‘Unprecedented strain’ on emergency departments not acceptable – minister

‘Unprecedented Strain’ On Emergency Departments Not Acceptable – Minister
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By Cate McCurry, PA

A minister has said that emergency departments (EDs) which are under “unprecedented strain” is not acceptable to the Government nor the HSE, admitting that it needs to do better.

Minister for Public Expenditure Michael McGrath was reacting to a new report from the Health Information and Quality Authority (Hiqa), which revealed that patients in EDs have been forced to wait 80 to 90 hours to get a bed.


The health watchdog warned that overcrowding continues to pose a risk to the health and safety of patients.

It said that patients’ dignity, privacy and right to confidentiality was being compromised.

It was also revealed that one patients had to wait 116 hours on a trolley at Limerick University Hospital.


The report found there are problems around bed capacity, staff shortages and a lack of access to community services.

Mr McGrath told the Dáil on Wednesday that while it does not affect every ED department, the situation is “quite serious” in some.

However, Sinn Féin leader Mary Lou McDonald said the report is a “damning indictment” of Government health policy.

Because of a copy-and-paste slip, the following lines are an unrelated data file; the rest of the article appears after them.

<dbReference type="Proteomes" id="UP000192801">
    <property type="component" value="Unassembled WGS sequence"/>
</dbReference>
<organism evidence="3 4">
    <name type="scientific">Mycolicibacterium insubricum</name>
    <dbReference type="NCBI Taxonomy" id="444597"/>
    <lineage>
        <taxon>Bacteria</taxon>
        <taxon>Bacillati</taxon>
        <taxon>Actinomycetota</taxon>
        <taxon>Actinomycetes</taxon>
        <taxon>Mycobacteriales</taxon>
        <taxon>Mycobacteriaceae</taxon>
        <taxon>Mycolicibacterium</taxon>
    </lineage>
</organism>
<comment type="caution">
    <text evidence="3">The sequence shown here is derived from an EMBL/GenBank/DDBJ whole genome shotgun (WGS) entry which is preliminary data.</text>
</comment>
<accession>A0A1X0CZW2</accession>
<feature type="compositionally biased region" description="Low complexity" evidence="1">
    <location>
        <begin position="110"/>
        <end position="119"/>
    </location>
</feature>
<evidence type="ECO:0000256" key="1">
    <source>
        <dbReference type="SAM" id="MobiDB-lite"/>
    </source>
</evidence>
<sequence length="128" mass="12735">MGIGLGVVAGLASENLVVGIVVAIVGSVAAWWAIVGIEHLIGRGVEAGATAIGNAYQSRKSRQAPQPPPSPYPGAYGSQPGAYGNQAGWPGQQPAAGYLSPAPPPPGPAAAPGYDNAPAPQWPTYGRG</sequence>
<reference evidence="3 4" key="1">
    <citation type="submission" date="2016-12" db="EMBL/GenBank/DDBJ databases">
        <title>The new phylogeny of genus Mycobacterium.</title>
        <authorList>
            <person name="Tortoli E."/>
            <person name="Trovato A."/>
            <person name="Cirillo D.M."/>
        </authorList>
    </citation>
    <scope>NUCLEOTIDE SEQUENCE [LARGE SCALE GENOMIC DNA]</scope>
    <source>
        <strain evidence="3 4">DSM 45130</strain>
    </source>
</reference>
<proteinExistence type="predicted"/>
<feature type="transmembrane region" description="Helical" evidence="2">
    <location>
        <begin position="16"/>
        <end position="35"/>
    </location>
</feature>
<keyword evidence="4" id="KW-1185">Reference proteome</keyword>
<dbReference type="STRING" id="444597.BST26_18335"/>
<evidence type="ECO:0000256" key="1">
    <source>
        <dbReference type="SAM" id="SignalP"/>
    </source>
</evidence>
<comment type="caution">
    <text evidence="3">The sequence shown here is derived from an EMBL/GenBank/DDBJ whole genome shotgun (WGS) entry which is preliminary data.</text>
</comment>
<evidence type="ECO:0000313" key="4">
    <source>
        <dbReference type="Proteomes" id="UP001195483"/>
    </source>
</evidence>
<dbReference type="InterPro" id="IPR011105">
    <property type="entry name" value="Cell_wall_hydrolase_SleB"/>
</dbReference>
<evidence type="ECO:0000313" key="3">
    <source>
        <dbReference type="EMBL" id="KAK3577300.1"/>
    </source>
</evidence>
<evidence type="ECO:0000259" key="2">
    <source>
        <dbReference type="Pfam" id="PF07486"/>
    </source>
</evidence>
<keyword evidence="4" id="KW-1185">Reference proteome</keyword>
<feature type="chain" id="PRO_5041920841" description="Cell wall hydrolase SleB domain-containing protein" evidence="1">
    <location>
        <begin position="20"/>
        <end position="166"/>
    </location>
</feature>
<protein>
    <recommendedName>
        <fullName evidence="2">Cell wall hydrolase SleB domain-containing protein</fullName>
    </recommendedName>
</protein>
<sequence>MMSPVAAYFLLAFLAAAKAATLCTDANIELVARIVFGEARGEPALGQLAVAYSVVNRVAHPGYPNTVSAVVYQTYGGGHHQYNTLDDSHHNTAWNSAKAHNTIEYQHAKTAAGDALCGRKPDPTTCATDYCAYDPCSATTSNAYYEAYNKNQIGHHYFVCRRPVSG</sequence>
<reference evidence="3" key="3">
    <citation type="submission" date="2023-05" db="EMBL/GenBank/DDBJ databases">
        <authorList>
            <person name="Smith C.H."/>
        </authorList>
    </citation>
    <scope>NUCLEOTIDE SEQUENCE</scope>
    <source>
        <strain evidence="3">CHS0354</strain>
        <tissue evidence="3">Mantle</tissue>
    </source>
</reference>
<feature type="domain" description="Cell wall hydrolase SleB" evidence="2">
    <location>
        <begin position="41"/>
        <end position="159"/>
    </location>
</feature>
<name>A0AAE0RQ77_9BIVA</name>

She said that the report echoes concerns of the Irish Nurses and Midwives Organisation, which has warned that hospitals face a “nightmare winter”.


Ms McDonald said last month was the worst November on record for hospital overcrowding, with 12,624 patients left on trolleys.



“Chronic overcrowding creates dangerous situations, and HIQA particularly highlights how patients are often waiting far too long to be triaged for care,” Ms McDonald added.

She accused Minister for Health Stephen Donnelly of failing to address the issues in his two-and-a-half years in office.

“Firstly, patients can’t get admitted because a quarter of the beds promised by Government more than two years ago have not been delivered,” the Dublin TD added.

“Secondly, the minister hasn’t solved the delayed discharge problem.

“There are as many delayed discharges in the system as there are patients on trolleys and patients can’t be discharged from hospital because of the lack of community recovery and step-down beds.

“Thirdly, Minister Donnelly has failed to solve the crisis in home care.


“We now have more than 5,000 older people on homecare waiting lists. This has been brewing for some years now, and it’s these older people pushed into hospitals and nursing homes, when in fact they should be cared for at home.

“There are no carers available to them because the minister has failed to plan a sufficient workforce or to address long-term pay and conditions issues which have harmed recruitment and retention.

“At the same time, people can hardly see your GP anymore. This exerts even more pressure on hospitals and emergency departments.”